Hubble’s Greatest Snaps

Here’s Hubble’s best year by year from HubbleCast:

1990: Saturn
Among the first images to be sent back from Hubble after its launch in April 1990, this image of Saturn is good by the standards of ground-based telescopes.

1991: Orion Nebula
Although not perfectly sharp, this early image of the Orion Nebula nevertheless shows the rich colours and structures of this bright star-forming region.

1992: Herbig-Haro 2
Throughout the region of the Orion Nebula are numerous streamers of gas that come from newborn stars, known to astronomers as Herbig-Haro Objects.

1993: Messier 100
In late 1993, Hubble’s teething problems were resolved in the first servicing mission. Before-and-after images of the core of spiral galaxy Messier 100 show how this dramatically improved the telescope’s image quality.

1994: Shoemaker-Levy 9 hits Jupiter
Soon after the astronauts repaired Hubble during the first servicing mission, comet Shoemaker-Levy 9 collided with Jupiter.

1995: Eagle Nebula
Hubble’s image of the ‘pillars of creation’ in the Eagle Nebula is one of its most famous. These huge, dusty structures enshroud pockets of ongoing star formation.

1996: NGC 6826
This image from 1996 shows a planetary nebula, which represents the other extremity of a star’s life from the Eagle Nebula. Planetary nebulae form when Sun-like stars puff out their outer layers as they run low on fuel.

1997: Mars
NASA’s Mars Pathfinder probe was en route to Mars in 1997 while Hubble took this image.

1998: Ring Nebula
Another planetary nebula, the Ring Nebula is one of the most famous.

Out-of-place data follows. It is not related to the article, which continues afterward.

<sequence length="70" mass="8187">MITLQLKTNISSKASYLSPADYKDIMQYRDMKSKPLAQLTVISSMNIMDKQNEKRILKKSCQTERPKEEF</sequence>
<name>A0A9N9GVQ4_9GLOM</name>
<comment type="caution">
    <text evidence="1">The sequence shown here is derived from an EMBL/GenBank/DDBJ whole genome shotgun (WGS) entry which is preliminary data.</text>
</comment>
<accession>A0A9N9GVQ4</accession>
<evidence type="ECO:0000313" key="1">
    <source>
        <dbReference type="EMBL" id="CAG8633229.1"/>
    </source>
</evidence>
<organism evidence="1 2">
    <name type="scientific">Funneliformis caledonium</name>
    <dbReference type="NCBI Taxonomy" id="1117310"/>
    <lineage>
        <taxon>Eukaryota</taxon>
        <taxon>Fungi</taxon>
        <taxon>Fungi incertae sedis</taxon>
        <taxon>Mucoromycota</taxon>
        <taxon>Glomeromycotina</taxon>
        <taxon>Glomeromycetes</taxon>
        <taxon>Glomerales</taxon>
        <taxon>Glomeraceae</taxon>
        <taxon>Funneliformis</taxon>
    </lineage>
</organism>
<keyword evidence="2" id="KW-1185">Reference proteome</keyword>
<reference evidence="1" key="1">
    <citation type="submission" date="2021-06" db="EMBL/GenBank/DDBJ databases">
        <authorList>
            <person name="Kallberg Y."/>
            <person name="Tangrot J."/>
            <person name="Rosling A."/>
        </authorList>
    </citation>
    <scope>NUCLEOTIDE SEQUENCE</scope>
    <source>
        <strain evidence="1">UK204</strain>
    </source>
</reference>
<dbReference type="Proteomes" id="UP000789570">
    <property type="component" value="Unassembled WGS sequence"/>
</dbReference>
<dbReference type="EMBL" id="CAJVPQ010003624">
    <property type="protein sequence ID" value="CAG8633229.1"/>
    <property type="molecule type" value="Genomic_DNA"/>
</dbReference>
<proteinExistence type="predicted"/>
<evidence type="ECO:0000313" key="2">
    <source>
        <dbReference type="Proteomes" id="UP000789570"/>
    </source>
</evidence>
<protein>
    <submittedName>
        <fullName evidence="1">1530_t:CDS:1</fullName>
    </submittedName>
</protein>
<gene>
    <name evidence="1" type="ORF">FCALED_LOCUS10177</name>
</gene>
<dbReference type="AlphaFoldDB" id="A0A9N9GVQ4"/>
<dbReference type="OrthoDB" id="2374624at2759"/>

1999: Keyhole Nebula
The Keyhole Nebula, part of the larger Carina Nebula is another bright star-forming region.

2000: NGC 1999
Not all nebulae glow brightly. NGC 1999 contains a dark patch silhouetted against a brighter background which reflects starlight.

2001: ESO 510-G13
Hubble’s image of this galaxy shows the dramatic deformations that can occur after collisions between galaxies.

2002: Cone Nebula
Further upgrades in 2002, including the installation of the Advanced Camera for Surveys increased resolution and picture quality again. Hubble’s ultra-sharp image of the Cone Nebula demonstrates the new instrument’s capabilities.

2003: Hubble Ultra Deep Field
Usually astronomers know what they’re going to look at when they plan their observations. For the Hubble Ultra Deep Field, observed over 11 days between September 2003 and January 2004, they did not.

2004: Antennae Galaxies
The dramatic collision of two spiral galaxies is visible in this image of the Antennae Galaxies. The bright pink patches visible across much of the vista are pockets of star formation triggered by the gravitational interaction of the galaxies.

2005: The Orion Nebula
This image of the Orion Nebula is one of the largest and most detailed ever made.

2006: Messier 9
Globular clusters, roughly spherical collections of stars, contain some of the oldest stars in our Milky Way. Hubble’s high-resolution observations allow astronomers to discern individual stars right into the centre of these clusters.

2007: NGC 4874
This image of NGC 4874, a galaxy in the Coma Cluster, was taken with the Advanced Camera for Surveys just two days before it suffered an electronic failure in January 2007.

2008: NGC 2818
This image of planetary nebula NGC 2818 dates from this period. It is worth noting that even with its capabilities constrained, Hubble was still able to produce images that compete with any telescope on the ground.

2009: Bug Nebula
In 2009, astronauts travelled to Hubble for another servicing mission, which installed new and upgraded cameras. The Bug Nebula was one of the first images sent back: Hubble was back in business.

2010: Centaurus A
Using its new instrumentation, Hubble peered into the heart of Centaurus A, a dramatically dusty galaxy.

2011: Tarantula Nebula
Just published in April 2012, this image of the Tarantula Nebula combines a mosaic of Hubble observations, which capture the detail and structure of the nebula.

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